LABOR DAY OFFERS CHANCE TO CELEBRATE IDAHO’S PRIVATE-SECTOR JOB GROWTH
By Governor C.L. “Butch” Otter
Labor Day traditionally is a time for celebrating our working men and women, the folks who keep our society running, who keep us healthy, who build our communities, who feed and clothe us, who serve and protect us, and who sacrificed over the years to improve working conditions for all of us.
Work is the gold standard of self-determination and freedom. Work opens the doors to opportunity and helps us achieve our goals of independence and self-reliance. An appreciation of work is both a value to be passed from generation to generation and one goal among many to help us measure our success in life.
Job growth is a metric aggregating those individual success stories into a measure of broader economic progress. So it’s great news, and not surprising, that Idaho has been leading the nation in job growth. Our statewide unemployment rate now is 3.8 percent, down sharply from 9.7 percent in June and July 2009.
But it’s important to remember that while job growth is a primary indicator of an improving economy – especially when it raises per capita income levels in a community or a state – not all job growth is created equal.
Don’t get me wrong; good-paying jobs are inherently valuable wherever they are created. But economically and politically, growing the number of government jobs in society generally is not considered real progress. After all, government is the ultimate service industry. Its focus is not on producing or manufacturing but rather on improving the underlying conditions for private-sector economic growth.
The First Lady and I greatly value our hard-working State employees who strive every day to meet the needs of Idaho citizens. They have our deepest respect and gratitude for their labors, as do all whose bread is earned by the sweat of their own brow.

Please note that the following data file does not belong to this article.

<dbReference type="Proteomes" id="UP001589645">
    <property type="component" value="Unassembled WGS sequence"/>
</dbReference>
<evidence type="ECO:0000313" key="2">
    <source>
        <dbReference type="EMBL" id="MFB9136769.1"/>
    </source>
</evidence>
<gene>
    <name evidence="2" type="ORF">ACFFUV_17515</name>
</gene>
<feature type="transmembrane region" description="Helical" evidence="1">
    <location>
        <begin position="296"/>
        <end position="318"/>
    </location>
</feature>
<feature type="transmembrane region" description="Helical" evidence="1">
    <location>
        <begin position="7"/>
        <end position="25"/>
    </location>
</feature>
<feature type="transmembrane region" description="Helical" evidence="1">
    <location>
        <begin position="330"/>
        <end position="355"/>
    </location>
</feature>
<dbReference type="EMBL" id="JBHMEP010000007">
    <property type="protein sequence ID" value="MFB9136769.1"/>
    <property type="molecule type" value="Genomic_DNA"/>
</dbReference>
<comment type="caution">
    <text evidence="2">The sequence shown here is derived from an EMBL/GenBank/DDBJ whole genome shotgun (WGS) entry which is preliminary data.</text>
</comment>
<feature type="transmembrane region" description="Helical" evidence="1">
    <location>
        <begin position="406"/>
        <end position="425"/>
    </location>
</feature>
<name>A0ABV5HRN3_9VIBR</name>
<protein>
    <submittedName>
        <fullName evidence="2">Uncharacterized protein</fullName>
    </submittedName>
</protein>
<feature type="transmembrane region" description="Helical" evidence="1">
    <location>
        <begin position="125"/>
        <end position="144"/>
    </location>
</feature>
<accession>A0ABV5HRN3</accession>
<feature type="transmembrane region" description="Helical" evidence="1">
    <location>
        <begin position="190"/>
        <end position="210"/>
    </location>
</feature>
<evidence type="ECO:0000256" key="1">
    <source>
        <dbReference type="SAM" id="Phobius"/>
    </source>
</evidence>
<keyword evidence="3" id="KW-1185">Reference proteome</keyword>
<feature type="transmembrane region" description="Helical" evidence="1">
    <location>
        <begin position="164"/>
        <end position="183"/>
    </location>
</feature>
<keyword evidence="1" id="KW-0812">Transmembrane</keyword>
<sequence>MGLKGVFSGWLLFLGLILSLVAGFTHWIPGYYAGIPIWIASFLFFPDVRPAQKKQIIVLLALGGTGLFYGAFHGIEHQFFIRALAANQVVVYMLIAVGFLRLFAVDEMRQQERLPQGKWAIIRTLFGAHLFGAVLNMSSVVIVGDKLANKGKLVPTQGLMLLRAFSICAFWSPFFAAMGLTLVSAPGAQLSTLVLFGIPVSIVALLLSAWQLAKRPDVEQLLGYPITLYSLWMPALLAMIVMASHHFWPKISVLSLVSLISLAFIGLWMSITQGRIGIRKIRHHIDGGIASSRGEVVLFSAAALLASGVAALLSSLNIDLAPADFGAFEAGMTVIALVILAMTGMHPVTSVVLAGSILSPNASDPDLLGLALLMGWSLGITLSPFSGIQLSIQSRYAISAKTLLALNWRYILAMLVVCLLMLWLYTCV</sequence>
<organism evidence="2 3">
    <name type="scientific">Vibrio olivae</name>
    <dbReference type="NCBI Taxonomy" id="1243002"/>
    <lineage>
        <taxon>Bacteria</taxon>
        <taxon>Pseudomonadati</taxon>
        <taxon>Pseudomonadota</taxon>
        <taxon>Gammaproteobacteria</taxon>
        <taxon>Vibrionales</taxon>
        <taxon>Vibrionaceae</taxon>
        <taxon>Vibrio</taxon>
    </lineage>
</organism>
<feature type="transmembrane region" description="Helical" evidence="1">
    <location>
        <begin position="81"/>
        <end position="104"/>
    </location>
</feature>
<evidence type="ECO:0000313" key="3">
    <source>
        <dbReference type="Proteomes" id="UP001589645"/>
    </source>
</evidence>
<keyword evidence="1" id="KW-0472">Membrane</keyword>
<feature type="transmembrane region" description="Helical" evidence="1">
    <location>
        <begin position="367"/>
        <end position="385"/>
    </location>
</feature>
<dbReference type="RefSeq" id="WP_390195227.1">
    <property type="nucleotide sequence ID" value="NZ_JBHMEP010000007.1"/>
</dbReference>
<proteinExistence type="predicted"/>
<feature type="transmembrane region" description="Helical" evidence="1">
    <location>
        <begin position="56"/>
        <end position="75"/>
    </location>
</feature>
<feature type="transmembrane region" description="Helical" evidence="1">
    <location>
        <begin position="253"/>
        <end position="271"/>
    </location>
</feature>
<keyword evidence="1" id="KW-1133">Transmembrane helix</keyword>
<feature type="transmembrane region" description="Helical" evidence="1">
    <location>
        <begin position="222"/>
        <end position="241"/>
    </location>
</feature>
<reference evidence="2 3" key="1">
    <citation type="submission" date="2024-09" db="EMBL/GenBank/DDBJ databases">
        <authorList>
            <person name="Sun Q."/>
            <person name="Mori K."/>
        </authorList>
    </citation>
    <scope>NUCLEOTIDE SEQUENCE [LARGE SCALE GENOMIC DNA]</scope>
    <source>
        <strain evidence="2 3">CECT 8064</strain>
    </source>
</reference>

But except when the bottom fell out of the global economy in 2008-2009, job growth in Idaho’s State government has been consistently outpaced by private employment growth throughout my tenure as Governor. From my point of view that’s the proper dynamic between government employment and private-sector jobs, and it’s the way I am committed to keeping it while I hold this office.
Even in 2009-2010, when the private sector was taking it on the chin to the tune of an actual 1.1-percent decline in Idaho jobs, our State government reduced its employment by 5.3 percent. And as the economy started to turn around, Idaho businesses began growing jobs at rates from two to four times that of the State.
That was and remains a result of entrepreneurs and business leaders expressing confidence in Idaho’s recipe for job growth and economic success: Keep government small, efficient and responsive; live within the people’s means, and keep more money in taxpayers’ hands.
We still have a lot of work to do. We need more and better-educated, better-trained people to meet the growing demands of our employers. We are addressing that need through my K-through-Career focus on improving education and workforce development with sustainable investments in our public schools and post-secondary educational opportunities.
Some critics also contend the Tax Reimbursement Incentive we enacted a couple of years ago goes beyond government’s proper role in Idaho’s economy. But it’s tough to take issue with public policy that in two years has resulted in 4,737 new jobs in Idaho and $2.1billion in new payroll generating an estimated $216.7 million in new State revenue and a 400-percent return on taxpayer investment.
Add that kind of proven carrot to make our outstanding work force and world-class standard of living even more attractive to employers and the result is more jobs, higher wages, and the kind of economic environment that really makes Labor Day a time to celebrate Idaho!